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3/26/2009
03:27 PM
Bob Evans
Bob Evans
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Satyam Founder Could Face Lie-Detector, Narco Tests

Satyam's founder could face lie-detector tests and "narco tests" that use barbituates to lower a subject's inhibitions in answering questions. Investigators believe founder B Ramalinga Raju and his brother are withholding vital information about the $1.5B accounting fraud they have admitted to perpetrating at Satyam over the past several years.

Satyam's founder could face lie-detector tests and "narco tests" that use barbituates to lower a subject's inhibitions in answering questions. Investigators believe founder B Ramalinga Raju and his brother are withholding vital information about the $1.5B accounting fraud they have admitted to perpetrating at Satyam over the past several years."We feel the Rajus are not sharing everything with us. It is a case of corporate fraud not conducted by an outsider but by the person who is the founder of the organization itself," said Aswini Kumar, director of India's Central Bureau of Intelligence, in a news story in the Hindustan Times.

As a results of those suspicions, Kumar said, the CBI has asked a court for permission to administer polygraph tests to the Raju brothers and to former Satyam CFO Vadlamani Srinivas "as we feel more evidence is required."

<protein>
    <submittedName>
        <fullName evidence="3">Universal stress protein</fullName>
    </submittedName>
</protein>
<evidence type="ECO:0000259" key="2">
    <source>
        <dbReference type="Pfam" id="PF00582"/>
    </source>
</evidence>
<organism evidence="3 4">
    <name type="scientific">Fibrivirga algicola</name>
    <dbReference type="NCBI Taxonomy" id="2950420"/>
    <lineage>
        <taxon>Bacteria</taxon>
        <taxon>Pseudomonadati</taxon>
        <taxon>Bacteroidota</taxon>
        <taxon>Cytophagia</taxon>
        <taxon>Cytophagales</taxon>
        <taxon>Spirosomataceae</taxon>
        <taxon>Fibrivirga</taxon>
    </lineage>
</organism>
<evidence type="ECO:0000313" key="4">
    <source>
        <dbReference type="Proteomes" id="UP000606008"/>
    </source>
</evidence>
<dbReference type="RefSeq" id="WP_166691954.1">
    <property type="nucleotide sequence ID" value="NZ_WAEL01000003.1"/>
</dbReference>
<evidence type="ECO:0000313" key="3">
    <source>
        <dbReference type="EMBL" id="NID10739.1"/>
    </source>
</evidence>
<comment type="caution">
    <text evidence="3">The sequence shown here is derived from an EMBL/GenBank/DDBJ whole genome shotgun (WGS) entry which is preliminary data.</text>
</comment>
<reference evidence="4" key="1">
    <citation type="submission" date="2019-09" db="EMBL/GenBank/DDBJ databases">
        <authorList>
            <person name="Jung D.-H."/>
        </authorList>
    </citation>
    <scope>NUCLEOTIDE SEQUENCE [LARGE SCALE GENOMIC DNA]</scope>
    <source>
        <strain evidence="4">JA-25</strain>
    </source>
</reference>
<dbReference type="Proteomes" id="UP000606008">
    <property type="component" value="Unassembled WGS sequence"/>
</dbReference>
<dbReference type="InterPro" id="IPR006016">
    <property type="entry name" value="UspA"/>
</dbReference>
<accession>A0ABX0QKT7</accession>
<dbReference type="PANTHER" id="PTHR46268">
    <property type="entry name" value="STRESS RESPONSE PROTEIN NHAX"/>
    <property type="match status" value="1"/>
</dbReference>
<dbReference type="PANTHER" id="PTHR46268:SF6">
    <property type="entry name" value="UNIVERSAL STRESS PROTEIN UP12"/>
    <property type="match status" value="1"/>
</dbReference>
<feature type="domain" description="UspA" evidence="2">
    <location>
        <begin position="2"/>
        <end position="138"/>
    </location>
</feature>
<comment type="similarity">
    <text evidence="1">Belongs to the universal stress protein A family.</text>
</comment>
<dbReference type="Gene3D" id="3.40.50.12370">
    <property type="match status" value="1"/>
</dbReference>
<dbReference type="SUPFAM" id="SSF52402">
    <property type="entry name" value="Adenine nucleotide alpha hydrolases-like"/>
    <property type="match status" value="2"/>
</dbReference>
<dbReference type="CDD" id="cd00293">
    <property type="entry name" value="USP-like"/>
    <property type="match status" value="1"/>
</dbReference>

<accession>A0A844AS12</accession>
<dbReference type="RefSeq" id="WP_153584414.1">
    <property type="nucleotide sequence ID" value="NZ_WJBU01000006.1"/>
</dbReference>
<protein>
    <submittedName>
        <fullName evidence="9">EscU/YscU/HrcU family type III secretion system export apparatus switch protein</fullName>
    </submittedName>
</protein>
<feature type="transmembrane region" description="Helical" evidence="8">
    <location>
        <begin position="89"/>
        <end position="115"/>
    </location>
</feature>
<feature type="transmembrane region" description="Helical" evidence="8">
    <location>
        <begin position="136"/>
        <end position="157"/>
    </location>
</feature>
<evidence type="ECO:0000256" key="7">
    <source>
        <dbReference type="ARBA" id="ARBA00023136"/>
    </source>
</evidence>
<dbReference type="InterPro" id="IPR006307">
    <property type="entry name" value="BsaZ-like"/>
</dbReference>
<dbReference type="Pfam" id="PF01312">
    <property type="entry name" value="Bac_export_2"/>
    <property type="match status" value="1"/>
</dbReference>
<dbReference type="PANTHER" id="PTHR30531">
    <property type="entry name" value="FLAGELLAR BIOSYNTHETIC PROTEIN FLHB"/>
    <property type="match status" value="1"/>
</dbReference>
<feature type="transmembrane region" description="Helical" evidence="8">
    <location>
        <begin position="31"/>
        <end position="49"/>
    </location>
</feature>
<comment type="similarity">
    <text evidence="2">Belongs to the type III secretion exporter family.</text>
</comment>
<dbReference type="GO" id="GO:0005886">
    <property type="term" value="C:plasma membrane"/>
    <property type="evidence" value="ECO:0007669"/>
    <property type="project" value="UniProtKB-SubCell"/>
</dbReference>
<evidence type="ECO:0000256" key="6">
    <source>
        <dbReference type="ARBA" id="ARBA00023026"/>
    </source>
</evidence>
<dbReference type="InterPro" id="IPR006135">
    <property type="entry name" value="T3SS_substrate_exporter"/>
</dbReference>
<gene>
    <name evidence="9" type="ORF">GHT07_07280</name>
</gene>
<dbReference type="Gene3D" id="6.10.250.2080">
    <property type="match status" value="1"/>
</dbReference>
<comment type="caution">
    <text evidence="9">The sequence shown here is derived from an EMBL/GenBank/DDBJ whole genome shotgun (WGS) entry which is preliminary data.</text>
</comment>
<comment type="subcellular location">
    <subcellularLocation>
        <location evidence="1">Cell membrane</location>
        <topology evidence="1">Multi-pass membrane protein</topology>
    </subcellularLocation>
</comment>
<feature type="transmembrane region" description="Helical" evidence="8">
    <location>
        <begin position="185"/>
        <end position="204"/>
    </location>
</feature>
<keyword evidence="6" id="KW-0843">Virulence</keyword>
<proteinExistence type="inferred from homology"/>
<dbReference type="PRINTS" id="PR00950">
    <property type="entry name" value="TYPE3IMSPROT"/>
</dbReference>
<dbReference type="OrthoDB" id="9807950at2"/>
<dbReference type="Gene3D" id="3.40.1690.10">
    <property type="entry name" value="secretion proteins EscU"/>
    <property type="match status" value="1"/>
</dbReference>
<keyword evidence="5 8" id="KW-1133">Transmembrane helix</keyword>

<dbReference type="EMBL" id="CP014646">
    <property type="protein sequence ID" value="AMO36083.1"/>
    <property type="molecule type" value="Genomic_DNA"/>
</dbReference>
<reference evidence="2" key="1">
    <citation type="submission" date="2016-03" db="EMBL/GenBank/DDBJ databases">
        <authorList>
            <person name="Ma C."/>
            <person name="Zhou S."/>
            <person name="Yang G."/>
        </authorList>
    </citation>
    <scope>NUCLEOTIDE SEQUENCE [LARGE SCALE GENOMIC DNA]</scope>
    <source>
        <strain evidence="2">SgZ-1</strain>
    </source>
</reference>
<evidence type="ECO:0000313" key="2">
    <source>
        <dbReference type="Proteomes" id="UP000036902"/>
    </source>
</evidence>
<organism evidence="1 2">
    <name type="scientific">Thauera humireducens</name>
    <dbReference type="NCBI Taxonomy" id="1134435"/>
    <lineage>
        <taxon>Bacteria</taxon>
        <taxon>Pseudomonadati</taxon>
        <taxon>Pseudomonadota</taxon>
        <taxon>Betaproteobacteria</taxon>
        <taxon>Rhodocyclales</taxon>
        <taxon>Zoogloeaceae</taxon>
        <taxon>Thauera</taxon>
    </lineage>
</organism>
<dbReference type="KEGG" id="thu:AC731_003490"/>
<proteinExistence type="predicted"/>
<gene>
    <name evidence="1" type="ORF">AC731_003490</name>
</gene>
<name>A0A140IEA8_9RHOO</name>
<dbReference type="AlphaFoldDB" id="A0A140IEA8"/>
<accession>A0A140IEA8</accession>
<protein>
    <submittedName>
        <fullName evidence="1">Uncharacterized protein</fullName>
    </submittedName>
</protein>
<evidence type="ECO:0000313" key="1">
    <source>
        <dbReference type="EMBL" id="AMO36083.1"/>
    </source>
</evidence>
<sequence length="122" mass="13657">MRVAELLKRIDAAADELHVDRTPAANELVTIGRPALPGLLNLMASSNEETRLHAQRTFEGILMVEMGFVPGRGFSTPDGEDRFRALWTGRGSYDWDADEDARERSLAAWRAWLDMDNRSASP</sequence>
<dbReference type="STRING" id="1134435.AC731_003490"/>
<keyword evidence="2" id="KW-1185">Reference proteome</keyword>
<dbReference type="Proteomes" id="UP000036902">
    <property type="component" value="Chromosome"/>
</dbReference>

Pending the results of those lie-detector tests, Kumar said, the CBI might also seek court permission to drug Satyam founder Raju in an effort to extract the truth, the article said:

Asked if CBI will also apply for a narco test on Raju, Kumar said: "If everything comes alright in a polygraph test and we are satisfied that he is not hiding anything then we will not go for a narco analysis test. But if we feel that he is hiding anything then we will go for a narco test also."

Kumar said the ongoing investigation is uncovering evidence that the total of the fraud might exceed the original projection of $1.5B and approach $2B. The suspects have been charged with criminal conspiracy, criminal breach of trust, cheating, forgery and falsification of accounts.

Amont the many reasons investigators are so eager to find out what the Rajus and Srinivas know is that progress in the hoped-for sale of the company is being delayed by class-action suits against the company, as my colleague Paul McDougall reported yesterday.

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